BAKERSFIELD, CA - Even though it's been ten years since the fighting started in Iraq, the effects of the war are still felt every day by scores of families here in Kern County.
While former President George W. Bush was announcing the U.S. invasion in Iraq a decade ago, Iraq War veteran, Wesley Barrientos was there that first day.
"For me, it was worth every second I was there. I saw potential in that place. I saw that I had put too much work into that place and I would have rather died then see that place fall," said Barrientos of his service there.
Barrientos was one of the 800 Americans who lost limbs in the war. And, Clay Farr was one of 20 service members with ties to Kern County, to lose his life in Operation Iraqi Freedom, killed by a roadside bomb. His dad, Patrick, says he thinks about his son every day. But, on the 10th anniversary, he has no regrets.
"I couldn't have any animosity towards any policy the U.S. Government has that placed us in that position to be in the war, whether it was right or wrong. Clay believed it was right and I believed it was right and that's the way I live out the rest of my life," said Patrick Farr.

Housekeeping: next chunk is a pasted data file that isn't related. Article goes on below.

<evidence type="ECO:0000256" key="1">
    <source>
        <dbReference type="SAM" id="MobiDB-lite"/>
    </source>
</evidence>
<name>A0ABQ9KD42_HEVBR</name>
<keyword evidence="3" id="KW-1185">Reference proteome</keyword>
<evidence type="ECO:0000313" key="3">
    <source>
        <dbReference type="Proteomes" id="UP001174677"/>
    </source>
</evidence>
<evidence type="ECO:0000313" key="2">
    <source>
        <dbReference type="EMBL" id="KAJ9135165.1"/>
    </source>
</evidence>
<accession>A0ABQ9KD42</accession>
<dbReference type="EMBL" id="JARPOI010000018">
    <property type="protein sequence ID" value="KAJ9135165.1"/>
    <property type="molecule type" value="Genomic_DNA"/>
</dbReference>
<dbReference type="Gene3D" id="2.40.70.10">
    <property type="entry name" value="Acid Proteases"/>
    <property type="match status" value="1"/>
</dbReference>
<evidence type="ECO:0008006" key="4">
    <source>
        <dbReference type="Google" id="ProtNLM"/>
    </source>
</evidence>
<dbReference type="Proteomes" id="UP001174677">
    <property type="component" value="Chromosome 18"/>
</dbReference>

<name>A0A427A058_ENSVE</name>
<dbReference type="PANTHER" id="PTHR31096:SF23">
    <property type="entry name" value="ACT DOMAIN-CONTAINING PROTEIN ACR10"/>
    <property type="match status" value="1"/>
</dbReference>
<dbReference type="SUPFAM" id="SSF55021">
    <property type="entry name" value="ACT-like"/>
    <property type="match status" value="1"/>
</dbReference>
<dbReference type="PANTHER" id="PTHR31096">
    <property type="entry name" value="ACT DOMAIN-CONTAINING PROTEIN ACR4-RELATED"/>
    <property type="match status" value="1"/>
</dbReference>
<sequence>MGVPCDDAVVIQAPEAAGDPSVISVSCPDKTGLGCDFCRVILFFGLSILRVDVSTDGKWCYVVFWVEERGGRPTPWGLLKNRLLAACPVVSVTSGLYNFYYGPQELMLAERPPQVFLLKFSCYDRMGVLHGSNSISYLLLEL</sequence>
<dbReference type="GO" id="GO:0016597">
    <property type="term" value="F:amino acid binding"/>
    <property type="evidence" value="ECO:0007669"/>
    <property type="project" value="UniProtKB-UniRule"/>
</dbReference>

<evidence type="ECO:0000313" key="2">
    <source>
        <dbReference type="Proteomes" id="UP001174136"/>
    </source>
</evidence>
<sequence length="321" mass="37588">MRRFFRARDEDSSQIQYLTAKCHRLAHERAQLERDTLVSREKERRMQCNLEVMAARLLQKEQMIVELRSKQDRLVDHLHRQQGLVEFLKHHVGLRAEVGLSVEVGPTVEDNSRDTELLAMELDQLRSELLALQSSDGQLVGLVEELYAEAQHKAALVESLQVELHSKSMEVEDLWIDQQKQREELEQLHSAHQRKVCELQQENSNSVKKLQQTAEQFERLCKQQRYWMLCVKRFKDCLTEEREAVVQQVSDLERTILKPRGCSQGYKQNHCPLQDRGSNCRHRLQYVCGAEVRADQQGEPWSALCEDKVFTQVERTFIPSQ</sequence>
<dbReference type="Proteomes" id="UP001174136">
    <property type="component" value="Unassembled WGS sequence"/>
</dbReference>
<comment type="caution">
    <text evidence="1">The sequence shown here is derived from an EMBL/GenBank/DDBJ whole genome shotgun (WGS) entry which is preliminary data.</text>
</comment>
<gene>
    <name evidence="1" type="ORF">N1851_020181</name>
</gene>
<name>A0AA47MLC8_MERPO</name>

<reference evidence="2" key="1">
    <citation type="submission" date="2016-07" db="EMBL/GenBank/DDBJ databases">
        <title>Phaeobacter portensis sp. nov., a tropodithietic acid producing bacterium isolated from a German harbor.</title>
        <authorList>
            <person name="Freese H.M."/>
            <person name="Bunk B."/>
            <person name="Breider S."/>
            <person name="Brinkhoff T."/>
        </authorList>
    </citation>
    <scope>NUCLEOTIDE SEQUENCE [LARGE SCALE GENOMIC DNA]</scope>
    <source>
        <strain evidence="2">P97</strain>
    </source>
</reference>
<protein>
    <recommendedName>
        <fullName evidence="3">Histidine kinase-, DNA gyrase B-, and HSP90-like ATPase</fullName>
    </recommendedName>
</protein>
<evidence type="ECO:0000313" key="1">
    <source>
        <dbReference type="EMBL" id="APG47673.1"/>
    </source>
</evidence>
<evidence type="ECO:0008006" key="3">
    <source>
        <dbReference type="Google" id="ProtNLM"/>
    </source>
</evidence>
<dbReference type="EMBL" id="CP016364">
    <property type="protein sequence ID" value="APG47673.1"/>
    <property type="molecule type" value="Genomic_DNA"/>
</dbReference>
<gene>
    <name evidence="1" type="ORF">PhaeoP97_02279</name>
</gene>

While no atomic weapons were ever found, Saddam Hussein was removed from power.
"Just the thought of a protest could get them killed and we gave them that freedom," said Barrientos.
"I think we have to always defend what we know is right," said Bakersfield resident, Sandi Flint who feels the effort was worth it.
But, others here argue Iraqi's freedoms are limited and it's only a matter of time before evil will reign supreme.
"All they have to do is kick back and rest for a year or two. The United States moved out. They go back in and take charge again," said Bakersfield resident, Richard Lewis.
Bakersfield resident, Daryl Larson, shared a similar view saying he doesn't think the U.S. should have invaded Iraq at all.
"No. But, I'm not a politician. I sit back like a lot of people, and I'm hoping our country does the right thing by us," said Larson.
County veterans service director, Dick Taylor, says many Iraq veterans now suffer from traumatic brain injury and post traumatic stress disorder.
"The numbers are staggering," said Taylor.
Taylor believes only time will tell if what the Allied troops accomplished in Iraq will outweigh the lasting effects.
"Sometimes it takes a long, long time for the analysis of what happened, just like in Vietnam and World War II and Korea, as to whether or not it was worth it or not," said Taylor.